An Idaho sheriff faces calls to resign after allegedly aiming a gun at church teens
Local officials in southeastern Idaho are calling on Bingham County Sheriff Craig Rowland to resign after he allegedly aimed a pistol at members of a church youth group and pulled their leader out of a car by her hair.
Rowland later told investigators he was concerned about "drunk Indians" from the nearby Shoshone-Bannock Fort Hall Reservation.
Tribal leaders have condemned Rowland's language as racist.
On Nov. 9, children in Blackfoot, Idaho, were going door-to-door leaving anonymous thank-you messages for people in the community.
After kids tried to tape a note to Rowland's door, he later confronted them and stopped the car of their church leader, allegedly using profanity and threatening them with a handgun.
According to local press reports, Rowland also allegedly grabbed the driver of the car by her hair and pulled her out of the vehicle.
Rowland, age 62, has since been charged with felony aggravated battery and and assault as well as a misdemeanor charge related to exhibition of a deadly weapon.
He is expected to enter a plea at a court appearance on Wednesday.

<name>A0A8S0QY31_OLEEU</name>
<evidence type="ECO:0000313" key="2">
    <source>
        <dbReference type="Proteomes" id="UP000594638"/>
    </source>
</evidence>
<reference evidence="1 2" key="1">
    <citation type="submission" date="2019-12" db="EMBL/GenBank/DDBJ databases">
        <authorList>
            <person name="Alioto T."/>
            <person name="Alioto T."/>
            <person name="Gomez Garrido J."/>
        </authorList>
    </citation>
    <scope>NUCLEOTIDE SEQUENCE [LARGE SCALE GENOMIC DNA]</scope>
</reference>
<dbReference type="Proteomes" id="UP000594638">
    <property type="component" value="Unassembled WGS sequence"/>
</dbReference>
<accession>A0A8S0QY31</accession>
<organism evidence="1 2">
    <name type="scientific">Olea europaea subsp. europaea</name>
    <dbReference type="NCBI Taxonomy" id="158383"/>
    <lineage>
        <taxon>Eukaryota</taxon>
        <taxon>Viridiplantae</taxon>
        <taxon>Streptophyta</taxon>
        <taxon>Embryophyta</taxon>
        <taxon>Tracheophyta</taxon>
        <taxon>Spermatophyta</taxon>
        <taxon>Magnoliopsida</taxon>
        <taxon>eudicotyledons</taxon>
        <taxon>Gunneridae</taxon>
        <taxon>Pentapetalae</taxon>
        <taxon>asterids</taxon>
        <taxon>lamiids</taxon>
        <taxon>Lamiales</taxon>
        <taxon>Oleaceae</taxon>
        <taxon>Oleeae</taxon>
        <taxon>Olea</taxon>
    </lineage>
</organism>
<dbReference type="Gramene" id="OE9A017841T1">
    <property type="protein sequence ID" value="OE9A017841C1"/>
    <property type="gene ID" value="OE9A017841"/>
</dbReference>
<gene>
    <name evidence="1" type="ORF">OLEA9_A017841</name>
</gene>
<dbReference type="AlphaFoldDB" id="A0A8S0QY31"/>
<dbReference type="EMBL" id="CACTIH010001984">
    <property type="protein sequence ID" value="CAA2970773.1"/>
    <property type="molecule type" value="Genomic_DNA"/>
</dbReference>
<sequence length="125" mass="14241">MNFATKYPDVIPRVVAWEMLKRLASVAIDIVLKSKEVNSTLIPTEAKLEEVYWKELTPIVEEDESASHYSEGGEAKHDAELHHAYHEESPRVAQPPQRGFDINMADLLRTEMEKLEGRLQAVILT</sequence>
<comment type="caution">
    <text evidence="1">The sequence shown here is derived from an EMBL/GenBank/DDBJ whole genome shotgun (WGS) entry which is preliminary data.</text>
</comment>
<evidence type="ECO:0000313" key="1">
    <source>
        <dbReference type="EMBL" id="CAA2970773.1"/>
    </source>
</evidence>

The confrontation began drawing national attention over the last week after an affidavit was made public by the Idaho state attorney general's office.
According to investigators, Rowland told them he was concerned about members of the Shoshone-Bannock tribal community.
"I have been doing this job for 36 years, I've had drunk Indians drive down my cul-de-sac, I've had drunk Indians come to my door," Rowland said, according to the affidavit. "I live just off of the reservation, we have a lot of reservation people around us that are not good people."
Tribal leaders condemn sheriff's comments as "racial slurs"
Last week, leaders of the Shoshone-Bannock condemned what they described as "racial slurs."
"We ask Roland to officially step down as sheriff and offer a public apology," tribal Chairman Devon Boyer said in a statement posted to Facebook.
Shoshone-Bannock officials said none of the children or adults involved in the Nov. 9 incident were tribal members.
In a separate statement, Bingham County Prosecutor Paul Rogers also called for Roland to step aside.
"I would hope that our current sheriff would again consider resignation as an option to allow Bingham County to begin the healing process," Rogers said.
Members of a local police support group, the Fraternal Order of Police Snake River Lodge, issued a statement saying it "may be in the best interest of the community for Sheriff Roland to step down."
Other local officials condemned Rowland's "disparaging" language and his alleged behavior but stopped short of calling for his resignation.
Sheriff's office promises to strengthen ties with tribal community
In a statement posted on Facebook, the Bingham County Sheriff's Office didn't address the allegations against Chief Rowland directly.
Instead department officials promised to strengthen ties with the tribal community.
"All valuable relationships are built on mutual respect, confidence, and trust," the statement said.
Copyright 2021 NPR. To see more, visit https://www.npr.org.